In this case, the arresting officer, part of a broader deployment of police resources aimed at detecting potential impaired drivers, positioned his cruiser in a parking lot adjacent to a licensed establishment. His intention was to conduct random sobriety checks of motorists leaving the restaurant. He pulled a vehicle over after it was seen exiting the restaurant’s parking lot. The driver was alone in his vehicle. He had no difficulty pulling over at the police direction. Standard requests for documentation were made by the officer and during the interaction, the officer noted an “evident” odour of alcohol relatively quickly; he described it as being more apparent the longer they spoke. He asked how long the driver had been at the bar, and was told about an hour. He then asked if he had consumed alcohol, and received a response that he had drank one beer, five minutes previous. The officer was suspicious of this statement, as it did not accord with his understanding of how people act in bars or restaurants — people generally do not abstain in such locations, only to then consume alcohol in a short period of time before leaving, in the officer’s opinion.

On the basis of the driver’s answers, the officer formed a suspicion that the driver was operating a motor vehicle with alcohol in his body. The officer was in possession of an approved screening device and, after turning it on and conducting various tests, administered the device to the driver. A “fail” result was obtained eight minutes after the initial traffic stop. The officer testified that the device can provide three possible results — pass, alert, or fail — and that a fail indicates an amount in the test subject’s bloodstream in excess of 80 milligrams of alcohol in 100 millilitres of blood. On the basis of the fail result, an arrest occurred and a s. 254(3) breath demand was made.

In cross-examination, however, the officer agreed that it was possible that the driver had consumed alcohol five minutes before the traffic stop. His principal difficulty with the driver’s utterance was not the timing of consumption, but the quantity. He believed the driver would have drank more but, critically for present purposes, he agreed on multiple occasions that the driver could have recently drank alcohol, as stated, five minutes before the traffic stop. While this would mean that he was administering a test thirteen minutes after the subject had potentially consumed alcohol, and was aware that mouth alcohol could generate a false fail, the officer indicated that he was nonetheless confident that the obtained sample was reliable. He indicated that, in his mind, a fifteen minute delay is a recommendation only, a “soft decision”, not a “necessity or a hard and fast rule”.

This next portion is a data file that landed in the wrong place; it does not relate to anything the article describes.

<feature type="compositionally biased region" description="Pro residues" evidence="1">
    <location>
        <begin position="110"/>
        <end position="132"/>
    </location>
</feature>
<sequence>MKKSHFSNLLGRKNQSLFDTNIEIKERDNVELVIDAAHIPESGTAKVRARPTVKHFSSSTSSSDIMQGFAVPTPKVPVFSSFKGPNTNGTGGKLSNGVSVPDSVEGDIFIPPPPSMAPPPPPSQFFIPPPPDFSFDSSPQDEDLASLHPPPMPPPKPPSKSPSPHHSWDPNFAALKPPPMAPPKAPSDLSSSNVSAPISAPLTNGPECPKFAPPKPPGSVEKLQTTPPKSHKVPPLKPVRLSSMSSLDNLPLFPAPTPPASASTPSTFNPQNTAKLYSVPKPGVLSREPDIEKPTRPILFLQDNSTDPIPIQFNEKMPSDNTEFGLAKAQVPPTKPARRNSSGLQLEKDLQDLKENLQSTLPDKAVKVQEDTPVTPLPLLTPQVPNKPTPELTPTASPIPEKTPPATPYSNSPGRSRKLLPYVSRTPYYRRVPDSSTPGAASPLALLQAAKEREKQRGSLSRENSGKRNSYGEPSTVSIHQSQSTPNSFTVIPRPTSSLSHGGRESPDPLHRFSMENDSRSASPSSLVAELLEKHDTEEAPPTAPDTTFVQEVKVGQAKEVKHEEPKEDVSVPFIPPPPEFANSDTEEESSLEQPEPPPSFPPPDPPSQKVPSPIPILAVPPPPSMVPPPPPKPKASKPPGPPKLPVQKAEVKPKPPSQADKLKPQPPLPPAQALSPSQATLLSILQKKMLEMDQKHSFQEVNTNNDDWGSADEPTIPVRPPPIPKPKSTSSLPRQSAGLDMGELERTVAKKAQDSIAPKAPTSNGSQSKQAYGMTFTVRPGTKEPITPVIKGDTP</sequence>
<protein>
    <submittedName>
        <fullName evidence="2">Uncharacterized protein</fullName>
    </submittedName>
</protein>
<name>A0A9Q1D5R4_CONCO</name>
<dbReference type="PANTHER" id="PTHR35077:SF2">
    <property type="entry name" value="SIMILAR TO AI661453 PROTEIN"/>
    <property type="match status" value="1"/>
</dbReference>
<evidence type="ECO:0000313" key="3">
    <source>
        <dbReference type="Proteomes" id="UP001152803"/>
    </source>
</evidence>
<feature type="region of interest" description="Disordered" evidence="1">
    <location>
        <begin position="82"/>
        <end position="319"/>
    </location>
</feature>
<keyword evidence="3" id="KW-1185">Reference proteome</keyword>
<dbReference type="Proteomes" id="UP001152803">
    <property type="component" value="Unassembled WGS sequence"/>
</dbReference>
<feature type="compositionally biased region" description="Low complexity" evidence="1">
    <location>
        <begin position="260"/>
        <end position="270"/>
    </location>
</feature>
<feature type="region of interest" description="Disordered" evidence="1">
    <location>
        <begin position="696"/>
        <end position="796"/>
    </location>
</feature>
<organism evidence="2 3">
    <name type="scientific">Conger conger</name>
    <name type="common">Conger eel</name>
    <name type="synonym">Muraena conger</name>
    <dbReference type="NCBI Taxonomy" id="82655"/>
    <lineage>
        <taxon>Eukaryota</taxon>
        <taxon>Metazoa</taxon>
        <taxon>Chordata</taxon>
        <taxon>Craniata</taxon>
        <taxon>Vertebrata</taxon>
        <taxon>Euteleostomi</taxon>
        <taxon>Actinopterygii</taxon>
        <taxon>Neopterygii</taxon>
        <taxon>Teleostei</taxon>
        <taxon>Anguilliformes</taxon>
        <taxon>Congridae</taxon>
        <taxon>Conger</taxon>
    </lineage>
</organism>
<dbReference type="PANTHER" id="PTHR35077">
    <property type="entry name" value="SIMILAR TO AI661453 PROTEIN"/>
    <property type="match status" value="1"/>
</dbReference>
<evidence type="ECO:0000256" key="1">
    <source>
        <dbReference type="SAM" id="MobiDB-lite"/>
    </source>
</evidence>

The court ruled that a reasonable officer would have been aware of the notorious effect of mouth alcohol on ASD test results, and would have known that it was necessary to wait fifteen to twenty minutes after consumption to ensure a reliable sample, one that could either further a criminal investigation or permit a detainee to be swiftly on his way, as envisioned by the section 254(2) Code provision was obtained. While the officer honestly believed he had grounds based on the “fail”, in the circumstances that belief was unreasonable, said the judge. The breath samples obtained at the police station were unreasonably seized and a section 8 Charter violation was established.

A related s. 8 Charter issue arose during the course of the application, with regard to subjective grounds. Upon receiving the “fail” result from the ASD, the officer testified that his “suspicion had been confirmed that the driver was operating a motor vehicle while impaired by alcohol”; i.e. 253(1)(a), not 253(1)(b). The officer further testified, when asked about what information he provided to the breath technician back at the police station, that he explained his “suspicions”. The position of the Crown was that the officer misspoke when he used the term “suspicion”, misspoke again when he identified the impaired driving s. 253(1)(a) offence, and that the surrounding circumstantial evidence should satisfy the court that he subjectively believed that the driver was operating a motor vehicle with excess blood alcohol, contrary to s. 253(1)(b) of the Code.

Luckily, the judge ruled that “a court [can] infer from circumstantial evidence the officer had the requisite belief without having said the “magic words”. In the end, the judge accepted the crown’s submission that the officer’s testimony that his suspicion was “confirmed” meant that he had escalated his suspicion to something more concrete, like a belief. In the circumstances, the judge was satisfied, on a balance of probabilities, that the officer honestly believed that he had evidence capable of justifying an arrest for driving with excess blood alcohol, his choice of language notwithstanding. Of course, for the reasons already indicated, that belief was unreasonable given the clear and present danger mouth alcohol posed to the ASD test procedure. The breath samples were excluded from evidence.

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Investigative detention and searching a vehicle

R. v. Lee 2017 ONCA 654 – officers on general patrol in their scout car. At 8:23:10 p.m. they received a call from dispatch that there was a male of Asian descent possibly armed with a gun in the parking lot near the liquor store. This was the dispatch information (computer):